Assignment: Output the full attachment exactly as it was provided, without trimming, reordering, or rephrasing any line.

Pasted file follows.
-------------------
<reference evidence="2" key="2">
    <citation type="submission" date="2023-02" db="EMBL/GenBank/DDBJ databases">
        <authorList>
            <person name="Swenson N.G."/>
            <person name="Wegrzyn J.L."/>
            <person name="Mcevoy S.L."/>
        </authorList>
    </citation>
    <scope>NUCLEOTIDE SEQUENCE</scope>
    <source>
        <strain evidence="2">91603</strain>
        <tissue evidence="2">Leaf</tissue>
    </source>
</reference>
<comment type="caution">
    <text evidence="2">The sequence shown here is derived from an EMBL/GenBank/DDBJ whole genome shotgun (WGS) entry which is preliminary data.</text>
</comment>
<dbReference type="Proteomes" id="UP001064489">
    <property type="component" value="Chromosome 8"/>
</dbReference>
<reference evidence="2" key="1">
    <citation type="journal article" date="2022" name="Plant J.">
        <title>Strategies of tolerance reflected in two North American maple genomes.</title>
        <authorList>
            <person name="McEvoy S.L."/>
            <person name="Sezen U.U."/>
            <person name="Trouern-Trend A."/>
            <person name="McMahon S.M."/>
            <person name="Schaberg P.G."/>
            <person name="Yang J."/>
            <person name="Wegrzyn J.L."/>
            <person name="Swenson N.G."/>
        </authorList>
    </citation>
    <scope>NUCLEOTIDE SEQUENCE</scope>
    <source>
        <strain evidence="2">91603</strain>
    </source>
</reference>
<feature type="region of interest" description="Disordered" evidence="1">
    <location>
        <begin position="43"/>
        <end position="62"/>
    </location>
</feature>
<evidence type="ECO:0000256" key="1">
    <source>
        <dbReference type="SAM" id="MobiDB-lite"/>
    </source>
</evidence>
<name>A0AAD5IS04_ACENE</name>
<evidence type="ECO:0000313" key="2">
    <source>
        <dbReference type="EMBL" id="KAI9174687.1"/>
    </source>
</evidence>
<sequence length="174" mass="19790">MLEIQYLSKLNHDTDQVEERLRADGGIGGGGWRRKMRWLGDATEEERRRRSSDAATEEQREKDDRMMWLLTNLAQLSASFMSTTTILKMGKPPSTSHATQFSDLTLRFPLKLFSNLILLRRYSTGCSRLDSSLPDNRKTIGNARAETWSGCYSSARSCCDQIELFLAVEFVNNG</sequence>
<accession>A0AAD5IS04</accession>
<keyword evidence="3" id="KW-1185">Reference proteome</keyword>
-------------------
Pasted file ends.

<reference evidence="2" key="2">
    <citation type="submission" date="2023-02" db="EMBL/GenBank/DDBJ databases">
        <authorList>
            <person name="Swenson N.G."/>
            <person name="Wegrzyn J.L."/>
            <person name="Mcevoy S.L."/>
        </authorList>
    </citation>
    <scope>NUCLEOTIDE SEQUENCE</scope>
    <source>
        <strain evidence="2">91603</strain>
        <tissue evidence="2">Leaf</tissue>
    </source>
</reference>
<comment type="caution">
    <text evidence="2">The sequence shown here is derived from an EMBL/GenBank/DDBJ whole genome shotgun (WGS) entry which is preliminary data.</text>
</comment>
<dbReference type="Proteomes" id="UP001064489">
    <property type="component" value="Chromosome 8"/>
</dbReference>
<reference evidence="2" key="1">
    <citation type="journal article" date="2022" name="Plant J.">
        <title>Strategies of tolerance reflected in two North American maple genomes.</title>
        <authorList>
            <person name="McEvoy S.L."/>
            <person name="Sezen U.U."/>
            <person name="Trouern-Trend A."/>
            <person name="McMahon S.M."/>
            <person name="Schaberg P.G."/>
            <person name="Yang J."/>
            <person name="Wegrzyn J.L."/>
            <person name="Swenson N.G."/>
        </authorList>
    </citation>
    <scope>NUCLEOTIDE SEQUENCE</scope>
    <source>
        <strain evidence="2">91603</strain>
    </source>
</reference>
<feature type="region of interest" description="Disordered" evidence="1">
    <location>
        <begin position="43"/>
        <end position="62"/>
    </location>
</feature>
<evidence type="ECO:0000256" key="1">
    <source>
        <dbReference type="SAM" id="MobiDB-lite"/>
    </source>
</evidence>
<name>A0AAD5IS04_ACENE</name>
<evidence type="ECO:0000313" key="2">
    <source>
        <dbReference type="EMBL" id="KAI9174687.1"/>
    </source>
</evidence>
<sequence length="174" mass="19790">MLEIQYLSKLNHDTDQVEERLRADGGIGGGGWRRKMRWLGDATEEERRRRSSDAATEEQREKDDRMMWLLTNLAQLSASFMSTTTILKMGKPPSTSHATQFSDLTLRFPLKLFSNLILLRRYSTGCSRLDSSLPDNRKTIGNARAETWSGCYSSARSCCDQIELFLAVEFVNNG</sequence>
<accession>A0AAD5IS04</accession>
<keyword evidence="3" id="KW-1185">Reference proteome</keyword>